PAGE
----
Whitewater, Cultures & Communications, June 2017 (Part 12: Messaging)

This is the twelfth post in a series considering related local topics of cultures & communications within the city.

There are several news (or news-release dependent) publications in Whitewater: the Daily Union, Gazette, and Banner. Add to that over a dozen Facebook pages, and a few local government websites (city, school district, university in particular), and one might expect a diversity of opinion. (I’d certainly favor that diversity.)

It’s not yet here, however. These publications share a similar point of view: touting the local (or hyper-local) as exceptional, from an almost uniformly right-leaning direction. (Right-leaning as they see it: support for government intervention in the marketplace and cultural conservatism everywhere else. There’s much talk about businesses, but almost none about the free markets that make business and labor transactions efficient.  Nor is there even one of these publications that’s introspective; indeed, on this last point, their publishers would probably mistake their own views for the natural order of the universe.

(I don’t know how many people on the planet treat municipal emblems with the kind of reverence that one might show for a holy icon, but if there’s a sociologist who’d like to study that outlook, Whitewater’s coördinates are 42°50’6″ N 88°44’10” W. )

Into this environment comes a public relations and media manager for the city of Whitewater. A sharp, long-time reader pointed out the problem with a public-relations manager for city government: the Banner’s politician-publisher now does that job for free. Not as stylishly as a media manager could, to be sure, but with a thrall to authority that never fails.  The advantages of a private publication are lost when its publisher has spent decades holding public offices.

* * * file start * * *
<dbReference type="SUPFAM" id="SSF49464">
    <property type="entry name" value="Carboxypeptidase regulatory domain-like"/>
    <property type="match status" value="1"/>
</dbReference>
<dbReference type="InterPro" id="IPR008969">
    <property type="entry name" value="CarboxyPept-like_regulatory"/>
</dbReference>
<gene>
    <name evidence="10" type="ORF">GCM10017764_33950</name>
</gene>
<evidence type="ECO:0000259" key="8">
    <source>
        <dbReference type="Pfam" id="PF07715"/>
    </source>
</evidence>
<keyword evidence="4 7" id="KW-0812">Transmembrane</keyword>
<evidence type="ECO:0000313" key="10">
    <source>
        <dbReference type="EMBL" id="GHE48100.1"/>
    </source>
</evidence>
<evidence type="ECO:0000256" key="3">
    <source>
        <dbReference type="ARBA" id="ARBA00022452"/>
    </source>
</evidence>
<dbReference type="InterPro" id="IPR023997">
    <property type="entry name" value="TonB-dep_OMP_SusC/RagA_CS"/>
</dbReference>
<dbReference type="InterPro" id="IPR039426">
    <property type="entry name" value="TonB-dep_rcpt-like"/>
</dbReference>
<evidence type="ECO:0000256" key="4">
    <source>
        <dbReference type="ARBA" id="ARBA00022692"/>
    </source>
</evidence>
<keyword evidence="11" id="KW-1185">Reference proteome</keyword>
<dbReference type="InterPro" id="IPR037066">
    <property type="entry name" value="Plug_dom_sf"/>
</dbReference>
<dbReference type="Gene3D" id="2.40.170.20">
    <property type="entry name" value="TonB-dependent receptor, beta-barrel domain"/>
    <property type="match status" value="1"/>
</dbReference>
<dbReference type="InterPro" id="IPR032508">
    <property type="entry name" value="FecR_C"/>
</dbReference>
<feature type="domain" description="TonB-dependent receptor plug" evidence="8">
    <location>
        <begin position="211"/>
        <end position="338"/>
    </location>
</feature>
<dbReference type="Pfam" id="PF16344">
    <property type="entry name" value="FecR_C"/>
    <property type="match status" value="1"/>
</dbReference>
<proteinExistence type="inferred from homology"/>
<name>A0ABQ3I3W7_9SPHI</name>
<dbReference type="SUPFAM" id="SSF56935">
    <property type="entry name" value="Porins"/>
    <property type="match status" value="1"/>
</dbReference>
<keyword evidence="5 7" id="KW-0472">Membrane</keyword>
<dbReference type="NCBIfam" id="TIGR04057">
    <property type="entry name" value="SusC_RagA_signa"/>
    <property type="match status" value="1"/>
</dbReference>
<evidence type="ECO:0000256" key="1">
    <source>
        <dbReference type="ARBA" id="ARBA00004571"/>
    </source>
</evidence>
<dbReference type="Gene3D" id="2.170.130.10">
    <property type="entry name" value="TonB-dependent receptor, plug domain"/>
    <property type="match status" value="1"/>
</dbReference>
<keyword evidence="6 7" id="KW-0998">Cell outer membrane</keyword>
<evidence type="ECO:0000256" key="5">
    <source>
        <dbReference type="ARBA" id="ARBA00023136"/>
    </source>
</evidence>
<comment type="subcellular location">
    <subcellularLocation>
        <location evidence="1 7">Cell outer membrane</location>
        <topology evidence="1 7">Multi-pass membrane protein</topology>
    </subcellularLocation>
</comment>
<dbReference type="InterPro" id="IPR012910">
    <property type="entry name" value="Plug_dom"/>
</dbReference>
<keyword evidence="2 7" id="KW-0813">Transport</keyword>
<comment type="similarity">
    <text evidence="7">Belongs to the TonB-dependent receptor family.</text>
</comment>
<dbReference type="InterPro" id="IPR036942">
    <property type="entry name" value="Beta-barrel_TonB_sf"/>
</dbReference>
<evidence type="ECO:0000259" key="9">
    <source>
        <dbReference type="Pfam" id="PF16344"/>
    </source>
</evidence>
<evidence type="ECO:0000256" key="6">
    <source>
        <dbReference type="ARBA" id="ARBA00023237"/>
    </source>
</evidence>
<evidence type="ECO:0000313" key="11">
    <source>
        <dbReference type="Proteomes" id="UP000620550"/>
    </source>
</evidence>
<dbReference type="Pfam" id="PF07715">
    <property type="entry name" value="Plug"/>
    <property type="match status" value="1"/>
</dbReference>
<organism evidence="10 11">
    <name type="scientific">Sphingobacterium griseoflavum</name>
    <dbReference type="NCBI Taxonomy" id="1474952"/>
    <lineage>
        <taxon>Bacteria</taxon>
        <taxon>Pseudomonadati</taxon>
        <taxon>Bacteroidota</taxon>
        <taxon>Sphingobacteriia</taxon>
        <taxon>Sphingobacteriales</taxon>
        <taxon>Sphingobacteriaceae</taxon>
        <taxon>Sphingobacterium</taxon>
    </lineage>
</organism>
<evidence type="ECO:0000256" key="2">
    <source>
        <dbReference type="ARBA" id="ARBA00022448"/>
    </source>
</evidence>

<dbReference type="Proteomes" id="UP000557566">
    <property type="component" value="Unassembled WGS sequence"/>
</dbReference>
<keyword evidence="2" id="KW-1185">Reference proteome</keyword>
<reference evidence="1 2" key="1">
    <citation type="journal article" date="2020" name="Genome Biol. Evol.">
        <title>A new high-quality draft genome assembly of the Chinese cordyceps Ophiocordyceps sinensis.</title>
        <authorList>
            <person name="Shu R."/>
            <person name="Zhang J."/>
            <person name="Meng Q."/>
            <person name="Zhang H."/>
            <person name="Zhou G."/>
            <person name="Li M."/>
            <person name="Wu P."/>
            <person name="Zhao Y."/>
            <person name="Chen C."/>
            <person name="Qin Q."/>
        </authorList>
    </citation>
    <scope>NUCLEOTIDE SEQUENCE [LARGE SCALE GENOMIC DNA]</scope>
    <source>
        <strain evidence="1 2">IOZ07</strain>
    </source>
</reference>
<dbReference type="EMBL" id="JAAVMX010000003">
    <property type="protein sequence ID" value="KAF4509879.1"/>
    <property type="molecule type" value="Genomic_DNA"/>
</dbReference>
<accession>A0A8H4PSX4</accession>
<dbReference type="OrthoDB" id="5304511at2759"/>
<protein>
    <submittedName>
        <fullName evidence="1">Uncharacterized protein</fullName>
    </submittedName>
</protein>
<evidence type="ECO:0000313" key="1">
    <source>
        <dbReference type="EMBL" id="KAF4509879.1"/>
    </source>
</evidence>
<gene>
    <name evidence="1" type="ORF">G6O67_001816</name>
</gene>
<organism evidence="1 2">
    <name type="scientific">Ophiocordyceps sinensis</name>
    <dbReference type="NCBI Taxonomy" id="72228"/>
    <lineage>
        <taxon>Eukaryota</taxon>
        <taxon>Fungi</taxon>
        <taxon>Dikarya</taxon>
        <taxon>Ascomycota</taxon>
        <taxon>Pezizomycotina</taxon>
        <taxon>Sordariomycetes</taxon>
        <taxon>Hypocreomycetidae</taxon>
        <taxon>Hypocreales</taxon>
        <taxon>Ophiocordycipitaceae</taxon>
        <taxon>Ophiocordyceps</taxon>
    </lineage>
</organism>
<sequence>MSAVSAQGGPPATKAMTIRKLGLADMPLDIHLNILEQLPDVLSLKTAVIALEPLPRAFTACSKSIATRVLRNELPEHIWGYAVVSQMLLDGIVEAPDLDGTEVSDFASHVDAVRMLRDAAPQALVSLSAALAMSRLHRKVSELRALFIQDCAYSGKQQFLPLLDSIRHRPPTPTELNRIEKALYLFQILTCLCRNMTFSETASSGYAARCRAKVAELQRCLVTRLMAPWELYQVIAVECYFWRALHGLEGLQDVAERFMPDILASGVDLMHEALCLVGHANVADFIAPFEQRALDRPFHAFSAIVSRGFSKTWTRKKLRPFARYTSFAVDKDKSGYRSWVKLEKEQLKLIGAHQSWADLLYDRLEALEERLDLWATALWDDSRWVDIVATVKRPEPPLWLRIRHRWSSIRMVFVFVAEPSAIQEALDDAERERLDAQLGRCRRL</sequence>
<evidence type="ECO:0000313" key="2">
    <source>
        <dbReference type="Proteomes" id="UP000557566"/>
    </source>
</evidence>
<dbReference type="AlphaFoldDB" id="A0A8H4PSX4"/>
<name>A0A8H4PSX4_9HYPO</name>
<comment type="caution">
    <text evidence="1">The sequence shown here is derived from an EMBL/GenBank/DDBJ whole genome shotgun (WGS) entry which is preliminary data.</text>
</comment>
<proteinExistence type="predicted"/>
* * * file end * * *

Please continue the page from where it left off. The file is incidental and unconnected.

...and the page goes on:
Most of these publications have an elderly readership; the rest have elderly publishers or (for organizations with Facebook pages) an elderly membership. Those wondering what happened to the bobby soxers will find the answer at the city manager’s annual state of the city update, where senior citizen attendees turn out for autographs to listen appreciatively.

The real gap is a demographic one: Whitewater’s residents in their 70s & 80s don’t look like residents in their 20s and 30s. (For that matter, I don’t look like residents in their 20s and 30s, but then I don’t claim to hold anything other than a single perspective, as an emissary of one, so to speak.)

Whitewater’s mostly churning the same cream through similar churns, and finding that the butter all tastes the same.

Previously: Parts 1 (introductory assumptions), 2 (population), 3 (oasis), 4 (demographics), 5 (working age), 6 (divided), 7 (how it was supposed to be), 8 (nearby), and 9 (small-town harvards), 10 (mailers), and 11 (fiestas and apple orchards).

Tomorrow: Part 13.

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